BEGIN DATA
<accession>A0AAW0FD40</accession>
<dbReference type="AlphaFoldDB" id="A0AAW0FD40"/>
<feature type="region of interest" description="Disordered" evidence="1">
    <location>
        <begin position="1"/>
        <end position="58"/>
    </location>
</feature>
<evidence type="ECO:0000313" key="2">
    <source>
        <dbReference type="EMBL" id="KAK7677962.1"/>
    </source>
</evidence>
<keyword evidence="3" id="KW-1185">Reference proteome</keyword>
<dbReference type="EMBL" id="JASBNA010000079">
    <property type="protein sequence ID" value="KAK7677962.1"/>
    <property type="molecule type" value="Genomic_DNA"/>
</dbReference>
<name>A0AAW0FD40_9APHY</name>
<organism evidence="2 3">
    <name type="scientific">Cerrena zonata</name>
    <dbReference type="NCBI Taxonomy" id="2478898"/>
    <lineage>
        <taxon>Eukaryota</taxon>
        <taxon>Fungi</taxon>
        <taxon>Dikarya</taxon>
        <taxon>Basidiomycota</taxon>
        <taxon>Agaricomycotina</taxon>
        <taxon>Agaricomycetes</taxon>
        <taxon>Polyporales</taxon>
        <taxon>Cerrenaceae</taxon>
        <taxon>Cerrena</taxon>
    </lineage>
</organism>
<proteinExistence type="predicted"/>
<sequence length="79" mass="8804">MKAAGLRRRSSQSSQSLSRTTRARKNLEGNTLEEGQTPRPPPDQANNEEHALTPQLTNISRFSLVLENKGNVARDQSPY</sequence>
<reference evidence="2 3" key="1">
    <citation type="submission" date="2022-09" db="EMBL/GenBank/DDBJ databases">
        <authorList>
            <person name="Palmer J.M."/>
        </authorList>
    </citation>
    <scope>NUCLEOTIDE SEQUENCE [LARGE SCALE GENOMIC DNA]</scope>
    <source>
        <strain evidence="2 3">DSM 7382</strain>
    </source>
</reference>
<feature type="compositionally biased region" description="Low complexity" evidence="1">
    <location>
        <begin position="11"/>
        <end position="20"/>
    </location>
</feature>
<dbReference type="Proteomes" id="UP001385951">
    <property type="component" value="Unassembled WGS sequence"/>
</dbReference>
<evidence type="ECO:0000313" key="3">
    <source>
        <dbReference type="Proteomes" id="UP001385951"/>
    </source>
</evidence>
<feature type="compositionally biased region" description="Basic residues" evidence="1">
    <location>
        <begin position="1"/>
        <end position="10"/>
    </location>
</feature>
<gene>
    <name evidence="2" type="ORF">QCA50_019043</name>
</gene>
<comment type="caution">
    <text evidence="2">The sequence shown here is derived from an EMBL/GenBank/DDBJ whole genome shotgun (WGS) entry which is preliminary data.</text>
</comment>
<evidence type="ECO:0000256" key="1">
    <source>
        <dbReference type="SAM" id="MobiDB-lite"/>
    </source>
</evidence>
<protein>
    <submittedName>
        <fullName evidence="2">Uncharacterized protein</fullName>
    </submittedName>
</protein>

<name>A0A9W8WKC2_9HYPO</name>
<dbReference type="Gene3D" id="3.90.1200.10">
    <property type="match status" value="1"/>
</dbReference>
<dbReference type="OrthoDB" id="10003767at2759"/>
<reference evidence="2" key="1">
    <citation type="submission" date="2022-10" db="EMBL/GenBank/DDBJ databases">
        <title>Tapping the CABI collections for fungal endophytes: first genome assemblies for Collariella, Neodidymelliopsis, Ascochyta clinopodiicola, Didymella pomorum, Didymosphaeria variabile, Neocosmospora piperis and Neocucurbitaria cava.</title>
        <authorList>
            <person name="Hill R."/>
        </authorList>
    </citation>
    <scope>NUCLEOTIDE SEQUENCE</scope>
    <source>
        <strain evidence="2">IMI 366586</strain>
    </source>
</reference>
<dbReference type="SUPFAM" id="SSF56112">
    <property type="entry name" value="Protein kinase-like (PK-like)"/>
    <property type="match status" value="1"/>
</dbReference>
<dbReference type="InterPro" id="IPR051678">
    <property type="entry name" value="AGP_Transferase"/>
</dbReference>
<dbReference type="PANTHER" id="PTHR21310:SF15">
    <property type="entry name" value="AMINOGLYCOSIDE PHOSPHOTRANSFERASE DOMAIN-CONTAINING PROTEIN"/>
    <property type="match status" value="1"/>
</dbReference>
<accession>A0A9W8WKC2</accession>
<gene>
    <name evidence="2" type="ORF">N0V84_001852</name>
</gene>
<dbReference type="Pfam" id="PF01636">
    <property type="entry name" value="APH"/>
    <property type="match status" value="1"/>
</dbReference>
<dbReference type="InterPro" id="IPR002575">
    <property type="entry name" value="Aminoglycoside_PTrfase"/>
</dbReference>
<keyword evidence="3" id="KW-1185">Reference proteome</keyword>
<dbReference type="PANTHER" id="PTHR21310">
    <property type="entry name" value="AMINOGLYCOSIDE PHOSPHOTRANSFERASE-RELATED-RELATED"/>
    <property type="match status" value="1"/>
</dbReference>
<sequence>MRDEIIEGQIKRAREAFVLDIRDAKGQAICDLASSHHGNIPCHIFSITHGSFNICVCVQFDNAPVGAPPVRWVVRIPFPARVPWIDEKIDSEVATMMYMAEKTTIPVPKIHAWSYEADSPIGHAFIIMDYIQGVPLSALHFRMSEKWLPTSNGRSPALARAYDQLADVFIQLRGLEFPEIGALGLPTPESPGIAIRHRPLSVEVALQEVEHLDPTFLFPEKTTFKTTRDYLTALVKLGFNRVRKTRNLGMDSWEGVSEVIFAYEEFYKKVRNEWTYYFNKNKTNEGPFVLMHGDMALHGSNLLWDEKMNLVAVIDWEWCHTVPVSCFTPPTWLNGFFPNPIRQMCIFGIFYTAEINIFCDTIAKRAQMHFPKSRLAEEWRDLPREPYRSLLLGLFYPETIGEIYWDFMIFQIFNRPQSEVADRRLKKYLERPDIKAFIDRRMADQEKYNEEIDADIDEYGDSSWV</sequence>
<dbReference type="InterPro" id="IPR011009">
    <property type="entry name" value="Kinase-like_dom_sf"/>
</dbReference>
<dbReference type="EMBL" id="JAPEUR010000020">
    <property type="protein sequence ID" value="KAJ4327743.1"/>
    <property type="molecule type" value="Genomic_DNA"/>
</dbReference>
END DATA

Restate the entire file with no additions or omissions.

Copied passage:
<accession>A0AAW0FD40</accession>
<dbReference type="AlphaFoldDB" id="A0AAW0FD40"/>
<feature type="region of interest" description="Disordered" evidence="1">
    <location>
        <begin position="1"/>
        <end position="58"/>
    </location>
</feature>
<evidence type="ECO:0000313" key="2">
    <source>
        <dbReference type="EMBL" id="KAK7677962.1"/>
    </source>
</evidence>
<keyword evidence="3" id="KW-1185">Reference proteome</keyword>
<dbReference type="EMBL" id="JASBNA010000079">
    <property type="protein sequence ID" value="KAK7677962.1"/>
    <property type="molecule type" value="Genomic_DNA"/>
</dbReference>
<name>A0AAW0FD40_9APHY</name>
<organism evidence="2 3">
    <name type="scientific">Cerrena zonata</name>
    <dbReference type="NCBI Taxonomy" id="2478898"/>
    <lineage>
        <taxon>Eukaryota</taxon>
        <taxon>Fungi</taxon>
        <taxon>Dikarya</taxon>
        <taxon>Basidiomycota</taxon>
        <taxon>Agaricomycotina</taxon>
        <taxon>Agaricomycetes</taxon>
        <taxon>Polyporales</taxon>
        <taxon>Cerrenaceae</taxon>
        <taxon>Cerrena</taxon>
    </lineage>
</organism>
<proteinExistence type="predicted"/>
<sequence length="79" mass="8804">MKAAGLRRRSSQSSQSLSRTTRARKNLEGNTLEEGQTPRPPPDQANNEEHALTPQLTNISRFSLVLENKGNVARDQSPY</sequence>
<reference evidence="2 3" key="1">
    <citation type="submission" date="2022-09" db="EMBL/GenBank/DDBJ databases">
        <authorList>
            <person name="Palmer J.M."/>
        </authorList>
    </citation>
    <scope>NUCLEOTIDE SEQUENCE [LARGE SCALE GENOMIC DNA]</scope>
    <source>
        <strain evidence="2 3">DSM 7382</strain>
    </source>
</reference>
<feature type="compositionally biased region" description="Low complexity" evidence="1">
    <location>
        <begin position="11"/>
        <end position="20"/>
    </location>
</feature>
<dbReference type="Proteomes" id="UP001385951">
    <property type="component" value="Unassembled WGS sequence"/>
</dbReference>
<evidence type="ECO:0000313" key="3">
    <source>
        <dbReference type="Proteomes" id="UP001385951"/>
    </source>
</evidence>
<feature type="compositionally biased region" description="Basic residues" evidence="1">
    <location>
        <begin position="1"/>
        <end position="10"/>
    </location>
</feature>
<gene>
    <name evidence="2" type="ORF">QCA50_019043</name>
</gene>
<comment type="caution">
    <text evidence="2">The sequence shown here is derived from an EMBL/GenBank/DDBJ whole genome shotgun (WGS) entry which is preliminary data.</text>
</comment>
<evidence type="ECO:0000256" key="1">
    <source>
        <dbReference type="SAM" id="MobiDB-lite"/>
    </source>
</evidence>
<protein>
    <submittedName>
        <fullName evidence="2">Uncharacterized protein</fullName>
    </submittedName>
</protein>

<name>A0A9W8WKC2_9HYPO</name>
<dbReference type="Gene3D" id="3.90.1200.10">
    <property type="match status" value="1"/>
</dbReference>
<dbReference type="OrthoDB" id="10003767at2759"/>
<reference evidence="2" key="1">
    <citation type="submission" date="2022-10" db="EMBL/GenBank/DDBJ databases">
        <title>Tapping the CABI collections for fungal endophytes: first genome assemblies for Collariella, Neodidymelliopsis, Ascochyta clinopodiicola, Didymella pomorum, Didymosphaeria variabile, Neocosmospora piperis and Neocucurbitaria cava.</title>
        <authorList>
            <person name="Hill R."/>
        </authorList>
    </citation>
    <scope>NUCLEOTIDE SEQUENCE</scope>
    <source>
        <strain evidence="2">IMI 366586</strain>
    </source>
</reference>
<dbReference type="SUPFAM" id="SSF56112">
    <property type="entry name" value="Protein kinase-like (PK-like)"/>
    <property type="match status" value="1"/>
</dbReference>
<dbReference type="InterPro" id="IPR051678">
    <property type="entry name" value="AGP_Transferase"/>
</dbReference>
<dbReference type="PANTHER" id="PTHR21310:SF15">
    <property type="entry name" value="AMINOGLYCOSIDE PHOSPHOTRANSFERASE DOMAIN-CONTAINING PROTEIN"/>
    <property type="match status" value="1"/>
</dbReference>
<accession>A0A9W8WKC2</accession>
<gene>
    <name evidence="2" type="ORF">N0V84_001852</name>
</gene>
<dbReference type="Pfam" id="PF01636">
    <property type="entry name" value="APH"/>
    <property type="match status" value="1"/>
</dbReference>
<dbReference type="InterPro" id="IPR002575">
    <property type="entry name" value="Aminoglycoside_PTrfase"/>
</dbReference>
<keyword evidence="3" id="KW-1185">Reference proteome</keyword>
<dbReference type="PANTHER" id="PTHR21310">
    <property type="entry name" value="AMINOGLYCOSIDE PHOSPHOTRANSFERASE-RELATED-RELATED"/>
    <property type="match status" value="1"/>
</dbReference>
<sequence>MRDEIIEGQIKRAREAFVLDIRDAKGQAICDLASSHHGNIPCHIFSITHGSFNICVCVQFDNAPVGAPPVRWVVRIPFPARVPWIDEKIDSEVATMMYMAEKTTIPVPKIHAWSYEADSPIGHAFIIMDYIQGVPLSALHFRMSEKWLPTSNGRSPALARAYDQLADVFIQLRGLEFPEIGALGLPTPESPGIAIRHRPLSVEVALQEVEHLDPTFLFPEKTTFKTTRDYLTALVKLGFNRVRKTRNLGMDSWEGVSEVIFAYEEFYKKVRNEWTYYFNKNKTNEGPFVLMHGDMALHGSNLLWDEKMNLVAVIDWEWCHTVPVSCFTPPTWLNGFFPNPIRQMCIFGIFYTAEINIFCDTIAKRAQMHFPKSRLAEEWRDLPREPYRSLLLGLFYPETIGEIYWDFMIFQIFNRPQSEVADRRLKKYLERPDIKAFIDRRMADQEKYNEEIDADIDEYGDSSWV</sequence>
<dbReference type="InterPro" id="IPR011009">
    <property type="entry name" value="Kinase-like_dom_sf"/>
</dbReference>
<dbReference type="EMBL" id="JAPEUR010000020">
    <property type="protein sequence ID" value="KAJ4327743.1"/>
    <property type="molecule type" value="Genomic_DNA"/>
</dbReference>